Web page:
Ford Shares Sensor Test Data for Autonomous Vehicles
To help spur further development of autonomous vehicles, Ford is releasing to outside researchers a year’s worth of information gathered from its test vehicles.
Captured by advanced sensors and mapping systems during testing in Michigan in 2017 and 2018, the records identify and categorize myriad objects and driving scenarios that vehicles could encounter. Such information is used to teach autonomous vehicles how to navigate real-world conditions.
Accounting for Variables
The test vehicles were manually driven at different days and times on Detroit-area routes that included a mix of highways, city centers, university campuses, suburban neighborhoods and other venues. Because the information was collected over the course of a year, it includes seasonal weather variations as well as changes in traffic, pedestrian density and construction conditions.
Data were culled from lidar, cameras, a 3D-point cloud and ground reflectivity maps. A plug-in app adds a visualization element for the data, which is offered in ROS format.
The integrated information provides a comprehensive view of what a self-driving vehicle “sees,” Ford notes. Researchers need such records to design robust algorithms that enable vehicles to recognize and safely adapt to as many variables as possible.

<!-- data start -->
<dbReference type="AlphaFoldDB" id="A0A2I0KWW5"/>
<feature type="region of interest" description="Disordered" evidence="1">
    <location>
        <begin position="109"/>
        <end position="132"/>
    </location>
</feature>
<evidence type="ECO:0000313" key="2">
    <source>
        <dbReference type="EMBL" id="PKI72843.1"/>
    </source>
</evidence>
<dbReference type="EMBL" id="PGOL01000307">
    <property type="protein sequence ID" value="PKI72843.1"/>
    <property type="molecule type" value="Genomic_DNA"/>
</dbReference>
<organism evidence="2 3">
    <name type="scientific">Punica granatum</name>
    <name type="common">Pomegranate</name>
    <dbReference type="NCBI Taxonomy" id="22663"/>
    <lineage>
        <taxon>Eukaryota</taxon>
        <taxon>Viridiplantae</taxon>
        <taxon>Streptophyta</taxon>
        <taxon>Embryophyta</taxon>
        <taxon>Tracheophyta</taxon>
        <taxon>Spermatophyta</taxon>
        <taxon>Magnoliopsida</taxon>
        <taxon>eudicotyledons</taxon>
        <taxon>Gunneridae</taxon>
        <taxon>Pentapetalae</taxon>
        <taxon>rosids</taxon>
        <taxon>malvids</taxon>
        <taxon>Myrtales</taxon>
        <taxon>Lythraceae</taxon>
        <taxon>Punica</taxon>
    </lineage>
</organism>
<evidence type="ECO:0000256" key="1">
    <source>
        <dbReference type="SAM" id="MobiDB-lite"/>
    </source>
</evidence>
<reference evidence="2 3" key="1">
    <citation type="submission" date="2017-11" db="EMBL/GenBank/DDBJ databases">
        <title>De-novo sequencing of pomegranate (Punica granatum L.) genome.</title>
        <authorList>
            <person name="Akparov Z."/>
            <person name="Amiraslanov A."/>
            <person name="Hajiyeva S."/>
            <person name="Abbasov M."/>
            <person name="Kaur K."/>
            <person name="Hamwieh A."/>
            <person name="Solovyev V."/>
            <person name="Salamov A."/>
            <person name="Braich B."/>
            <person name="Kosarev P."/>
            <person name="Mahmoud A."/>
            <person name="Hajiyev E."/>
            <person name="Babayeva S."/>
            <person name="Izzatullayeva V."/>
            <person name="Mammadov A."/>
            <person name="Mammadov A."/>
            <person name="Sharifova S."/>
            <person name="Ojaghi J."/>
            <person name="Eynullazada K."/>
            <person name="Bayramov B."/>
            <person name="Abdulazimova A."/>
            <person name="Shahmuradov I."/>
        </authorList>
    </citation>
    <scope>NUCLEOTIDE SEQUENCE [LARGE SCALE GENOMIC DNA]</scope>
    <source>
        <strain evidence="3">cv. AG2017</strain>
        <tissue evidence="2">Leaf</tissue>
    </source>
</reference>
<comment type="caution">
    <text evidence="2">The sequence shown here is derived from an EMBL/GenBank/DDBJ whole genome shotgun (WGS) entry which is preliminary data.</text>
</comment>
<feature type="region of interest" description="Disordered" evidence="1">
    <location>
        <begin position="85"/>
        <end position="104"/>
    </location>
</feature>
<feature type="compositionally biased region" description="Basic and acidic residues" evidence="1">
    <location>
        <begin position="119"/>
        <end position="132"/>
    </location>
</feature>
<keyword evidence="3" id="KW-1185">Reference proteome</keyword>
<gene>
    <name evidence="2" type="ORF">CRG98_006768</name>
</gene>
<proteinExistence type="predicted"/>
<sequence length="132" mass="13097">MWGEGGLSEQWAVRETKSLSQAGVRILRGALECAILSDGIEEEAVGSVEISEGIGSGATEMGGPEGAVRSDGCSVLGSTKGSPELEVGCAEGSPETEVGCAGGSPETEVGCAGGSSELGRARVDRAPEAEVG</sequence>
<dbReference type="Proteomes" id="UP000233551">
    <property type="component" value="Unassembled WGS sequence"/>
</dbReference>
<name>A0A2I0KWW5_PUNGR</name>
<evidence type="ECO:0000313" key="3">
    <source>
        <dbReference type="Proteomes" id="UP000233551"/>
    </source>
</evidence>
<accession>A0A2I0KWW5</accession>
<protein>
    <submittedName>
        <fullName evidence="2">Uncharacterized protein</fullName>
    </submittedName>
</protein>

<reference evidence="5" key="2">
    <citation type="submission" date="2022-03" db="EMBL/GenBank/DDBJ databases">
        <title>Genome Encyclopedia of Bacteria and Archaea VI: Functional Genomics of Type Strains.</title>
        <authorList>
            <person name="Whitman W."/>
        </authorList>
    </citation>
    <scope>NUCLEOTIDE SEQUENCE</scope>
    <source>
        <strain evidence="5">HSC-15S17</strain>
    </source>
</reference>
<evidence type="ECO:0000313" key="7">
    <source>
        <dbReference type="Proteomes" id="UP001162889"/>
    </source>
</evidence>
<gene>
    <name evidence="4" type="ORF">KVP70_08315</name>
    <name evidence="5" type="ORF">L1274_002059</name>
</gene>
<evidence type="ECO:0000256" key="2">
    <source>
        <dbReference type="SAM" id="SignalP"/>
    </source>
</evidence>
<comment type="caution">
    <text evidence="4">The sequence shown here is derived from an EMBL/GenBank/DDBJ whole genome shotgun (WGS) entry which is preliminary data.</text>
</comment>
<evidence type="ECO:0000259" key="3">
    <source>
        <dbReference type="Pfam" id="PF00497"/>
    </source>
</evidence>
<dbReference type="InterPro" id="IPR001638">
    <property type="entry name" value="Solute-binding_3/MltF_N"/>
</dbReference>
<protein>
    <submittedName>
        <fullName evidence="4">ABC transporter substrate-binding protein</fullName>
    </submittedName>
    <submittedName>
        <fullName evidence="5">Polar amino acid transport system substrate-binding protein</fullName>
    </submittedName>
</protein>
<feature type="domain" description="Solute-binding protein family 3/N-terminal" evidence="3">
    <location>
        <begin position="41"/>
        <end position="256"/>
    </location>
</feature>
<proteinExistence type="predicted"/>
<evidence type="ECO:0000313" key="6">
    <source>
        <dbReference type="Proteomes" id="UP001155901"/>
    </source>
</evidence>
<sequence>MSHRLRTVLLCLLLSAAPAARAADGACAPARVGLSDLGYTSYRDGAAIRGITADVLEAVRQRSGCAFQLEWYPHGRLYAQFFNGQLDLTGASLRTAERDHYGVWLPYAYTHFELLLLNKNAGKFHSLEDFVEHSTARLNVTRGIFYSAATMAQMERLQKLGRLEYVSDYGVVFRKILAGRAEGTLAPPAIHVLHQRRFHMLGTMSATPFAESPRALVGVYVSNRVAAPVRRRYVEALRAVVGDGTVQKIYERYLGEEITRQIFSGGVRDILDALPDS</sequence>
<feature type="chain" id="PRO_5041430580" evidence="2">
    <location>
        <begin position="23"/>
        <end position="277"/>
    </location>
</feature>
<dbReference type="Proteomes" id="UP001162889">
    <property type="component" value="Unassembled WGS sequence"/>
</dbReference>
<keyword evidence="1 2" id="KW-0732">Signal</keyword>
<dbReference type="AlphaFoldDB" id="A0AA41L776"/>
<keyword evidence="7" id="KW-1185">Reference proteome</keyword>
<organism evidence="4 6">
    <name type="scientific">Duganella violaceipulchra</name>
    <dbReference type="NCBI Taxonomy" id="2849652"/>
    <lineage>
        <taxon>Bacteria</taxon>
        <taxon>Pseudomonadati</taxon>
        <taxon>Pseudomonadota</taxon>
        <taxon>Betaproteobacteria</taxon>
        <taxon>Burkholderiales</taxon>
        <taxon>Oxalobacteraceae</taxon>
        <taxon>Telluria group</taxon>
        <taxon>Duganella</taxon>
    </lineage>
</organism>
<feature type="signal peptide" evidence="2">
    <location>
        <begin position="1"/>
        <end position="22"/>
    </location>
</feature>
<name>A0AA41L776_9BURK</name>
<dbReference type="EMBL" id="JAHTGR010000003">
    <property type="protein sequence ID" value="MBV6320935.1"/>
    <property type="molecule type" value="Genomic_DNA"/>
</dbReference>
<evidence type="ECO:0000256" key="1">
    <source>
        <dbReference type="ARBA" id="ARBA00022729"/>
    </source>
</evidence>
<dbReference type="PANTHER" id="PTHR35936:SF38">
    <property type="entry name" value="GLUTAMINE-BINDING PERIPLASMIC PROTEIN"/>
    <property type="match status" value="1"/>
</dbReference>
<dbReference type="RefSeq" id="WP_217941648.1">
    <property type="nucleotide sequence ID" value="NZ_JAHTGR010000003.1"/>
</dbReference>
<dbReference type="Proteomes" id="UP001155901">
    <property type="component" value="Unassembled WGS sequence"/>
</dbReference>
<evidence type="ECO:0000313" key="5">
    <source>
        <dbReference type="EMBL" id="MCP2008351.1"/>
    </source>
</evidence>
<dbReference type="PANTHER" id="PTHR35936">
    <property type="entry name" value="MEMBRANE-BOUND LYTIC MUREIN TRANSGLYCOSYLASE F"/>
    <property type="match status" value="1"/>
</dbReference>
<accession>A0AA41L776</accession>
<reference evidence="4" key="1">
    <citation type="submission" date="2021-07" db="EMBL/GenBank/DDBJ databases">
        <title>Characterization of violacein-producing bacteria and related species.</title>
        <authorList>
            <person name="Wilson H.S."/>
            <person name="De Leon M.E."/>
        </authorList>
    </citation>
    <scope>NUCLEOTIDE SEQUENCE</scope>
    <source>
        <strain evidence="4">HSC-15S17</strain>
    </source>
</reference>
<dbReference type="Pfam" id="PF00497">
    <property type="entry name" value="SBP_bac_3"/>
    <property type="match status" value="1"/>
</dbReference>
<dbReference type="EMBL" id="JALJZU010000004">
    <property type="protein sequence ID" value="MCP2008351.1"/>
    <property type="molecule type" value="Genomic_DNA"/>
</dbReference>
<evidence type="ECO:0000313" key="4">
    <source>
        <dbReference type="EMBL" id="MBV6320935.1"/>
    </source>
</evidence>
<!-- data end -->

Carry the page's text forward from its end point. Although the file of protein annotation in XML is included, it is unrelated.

The data can be used to construct new testing simulations. The information also provides a baseline that can be used to compare other datasets and real-world tests, Ford points out.
Tony Lockwood, Ford’s autonomous vehicle manager for virtual driver systems, details the data-sharing initiative in a blog post on medium.com.
Ford is releasing the information online through its collaboration with the Amazon open data program. The first data set already has been uploaded.
Several other companies previously have announced plans to share their sensor datasets:
- Waymo’s initiative comprises 1,000 high-resolution driving scenes that label such objects as cyclists, pedestrians and traffic signs.
- Lyft is making 55,000 3D frames of video footage available to autonomy researchers.
- Aptiv has created an open-source dataset.
But Ford claims its program is the first to include data from multiple vehicles, which the carmaker says provides a more complete snapshot.
The 2017-2018 tests were separate from Ford’s partnership with its Argo AI affiliate to develop commercial applications for self-driving vehicles. Last week, Ford announced it was delaying those efforts, which aimed to launch robo-taxis and autonomous delivery services in 2021, until 2022 in part because of the impact of the coronavirus pandemic.
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